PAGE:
US and North Korea: How Close are We to a Nuclear War

In the latest exchange of threats between the US and North Korea last Saturday, North Korea’s foreign minister Ri Yong Ho has told the UN general assembly that firing its rockets at the US mainland was “inevitable” after Donald Trump called Pyongyang’s leader Kim Jong Un “rocket man”. He also suggested a nuclear test over the Pacific Ocean would be an appropriate response to Trump’s recent comments.
Earlier that day, US air force bombers flew east of North Korea, the farthest north of the demilitarized zone separating North and South Korea that any US fighter jet or bomber has flown in the 21st century. “This mission is a demonstration of US resolve and a clear message that the President has many military options to defeat any threat,” said Pentagon spokeswoman Dana White.
One day later, a huge new military exercise involving thousands of troops, ships and fighter jets has been launched in Scotland to practise shooting down nuclear missiles.
At least nine states now have nuclear weapons, the latest being North Korea, as confirmed last July, after the country tested nuclear missiles for the first time.
So far Trump and Kim are battling the war of words, but how long until the tensions quite literally explode?
Trump gave a hostile speech at the UN summit in which he said that if provoked, the United States “will have no choice but to totally destroy North Korea.” Moreover, he called the North Korean leader “Rocket man, on a suicide mission for himself and his regime”.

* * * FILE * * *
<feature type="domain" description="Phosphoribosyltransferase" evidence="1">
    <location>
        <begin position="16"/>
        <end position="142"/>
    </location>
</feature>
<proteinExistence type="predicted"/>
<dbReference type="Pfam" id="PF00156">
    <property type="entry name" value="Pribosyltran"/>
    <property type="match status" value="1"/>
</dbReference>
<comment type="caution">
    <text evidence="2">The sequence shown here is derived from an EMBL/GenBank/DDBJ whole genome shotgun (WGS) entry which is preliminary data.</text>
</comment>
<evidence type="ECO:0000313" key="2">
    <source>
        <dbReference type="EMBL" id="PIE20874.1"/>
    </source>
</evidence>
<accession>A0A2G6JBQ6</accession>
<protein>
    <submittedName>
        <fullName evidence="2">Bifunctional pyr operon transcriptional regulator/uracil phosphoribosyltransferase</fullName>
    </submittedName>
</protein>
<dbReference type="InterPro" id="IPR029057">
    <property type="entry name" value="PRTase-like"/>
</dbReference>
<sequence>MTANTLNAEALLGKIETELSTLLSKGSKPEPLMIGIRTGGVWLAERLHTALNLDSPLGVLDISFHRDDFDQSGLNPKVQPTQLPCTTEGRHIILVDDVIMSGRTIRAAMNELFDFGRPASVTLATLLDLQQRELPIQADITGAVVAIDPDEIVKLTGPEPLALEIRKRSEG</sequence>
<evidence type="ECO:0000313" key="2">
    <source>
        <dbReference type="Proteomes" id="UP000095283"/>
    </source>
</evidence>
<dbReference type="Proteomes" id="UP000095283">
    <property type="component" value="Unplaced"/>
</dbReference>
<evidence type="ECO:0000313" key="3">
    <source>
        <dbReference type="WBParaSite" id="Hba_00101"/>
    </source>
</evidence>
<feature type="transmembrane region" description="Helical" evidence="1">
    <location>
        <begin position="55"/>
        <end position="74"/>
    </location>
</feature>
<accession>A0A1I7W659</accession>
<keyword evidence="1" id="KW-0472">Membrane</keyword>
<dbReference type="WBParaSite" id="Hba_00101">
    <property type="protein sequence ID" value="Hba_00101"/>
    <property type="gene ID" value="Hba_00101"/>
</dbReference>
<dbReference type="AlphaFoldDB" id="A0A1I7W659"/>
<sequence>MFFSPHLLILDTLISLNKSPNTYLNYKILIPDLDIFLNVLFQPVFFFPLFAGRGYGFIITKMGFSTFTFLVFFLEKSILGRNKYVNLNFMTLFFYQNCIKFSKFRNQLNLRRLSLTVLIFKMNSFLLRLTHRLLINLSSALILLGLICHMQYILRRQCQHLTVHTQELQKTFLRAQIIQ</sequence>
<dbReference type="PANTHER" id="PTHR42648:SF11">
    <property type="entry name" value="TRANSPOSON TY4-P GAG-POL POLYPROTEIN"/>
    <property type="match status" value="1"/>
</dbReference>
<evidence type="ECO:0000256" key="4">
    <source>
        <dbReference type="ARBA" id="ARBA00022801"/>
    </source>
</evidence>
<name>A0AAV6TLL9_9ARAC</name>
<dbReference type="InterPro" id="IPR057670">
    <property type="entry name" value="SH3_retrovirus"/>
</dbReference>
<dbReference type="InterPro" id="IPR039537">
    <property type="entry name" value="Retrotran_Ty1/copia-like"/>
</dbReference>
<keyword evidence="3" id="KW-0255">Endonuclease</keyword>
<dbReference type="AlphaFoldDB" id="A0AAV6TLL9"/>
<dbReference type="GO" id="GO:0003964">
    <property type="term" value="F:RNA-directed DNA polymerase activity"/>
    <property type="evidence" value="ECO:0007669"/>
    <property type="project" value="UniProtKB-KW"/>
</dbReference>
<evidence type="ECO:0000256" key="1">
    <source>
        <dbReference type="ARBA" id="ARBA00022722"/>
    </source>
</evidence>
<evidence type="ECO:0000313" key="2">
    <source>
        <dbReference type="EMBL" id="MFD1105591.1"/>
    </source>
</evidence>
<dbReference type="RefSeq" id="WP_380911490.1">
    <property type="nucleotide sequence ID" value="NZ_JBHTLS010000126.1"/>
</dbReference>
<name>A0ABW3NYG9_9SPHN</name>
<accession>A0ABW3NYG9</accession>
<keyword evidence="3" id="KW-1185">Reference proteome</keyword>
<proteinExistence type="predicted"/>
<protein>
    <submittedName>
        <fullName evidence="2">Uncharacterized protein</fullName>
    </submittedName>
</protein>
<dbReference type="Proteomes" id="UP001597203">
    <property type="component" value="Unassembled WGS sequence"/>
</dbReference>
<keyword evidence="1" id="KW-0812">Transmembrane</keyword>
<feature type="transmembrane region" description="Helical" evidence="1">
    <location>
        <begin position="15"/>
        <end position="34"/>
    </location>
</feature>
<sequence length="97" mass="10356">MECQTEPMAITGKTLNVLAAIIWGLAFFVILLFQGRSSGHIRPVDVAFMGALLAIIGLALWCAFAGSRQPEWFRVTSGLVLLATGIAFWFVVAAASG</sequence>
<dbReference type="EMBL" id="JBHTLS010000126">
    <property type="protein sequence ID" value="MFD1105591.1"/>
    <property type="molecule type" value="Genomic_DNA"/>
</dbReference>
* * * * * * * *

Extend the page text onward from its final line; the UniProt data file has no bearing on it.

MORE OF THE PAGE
In turn, Kim called Trump a “mentally deranged US dotard” and said he would “pay dearly” for threatening to destroy his regime.
North Korea has launched dozens of missiles this year, several of them flying over Japan, as it accelerates a weapons programme aimed at enabling it to target the United States with a nuclear-tipped missile. Tensions have continued to rise around the Korean peninsula since Pyongyang carried out its sixth nuclear test, prompting a new round of UN sanctions.
China, one of the main economic and trading partners of North Korea, has been reluctant so far to strictly implement crippling measures that might destabilize the region or lead to the collapse of its ally. Yet, they agreed to limit exports of refined petroleum products from 1 October and ban exports of condensates and liquefied natural gas immediately to comply with the latest UN sanctions. It will also ban imports of textiles from North Korea. However, putting the country under economic pressure has not had a restraining influence so far.
If a nuclear war happens, millions of tonnes of smoke would gush into the stratosphere, resulting in a nuclear winter that would lower global temperatures for years. The ensuing global crisis in agriculture – a “nuclear famine” – would be devastating.
Finding a diplomatic solution will not be easy, especially because it requires tackling intertwined and incompatible national interests. Although difficult, dialogue seems to be our best hope for peace.

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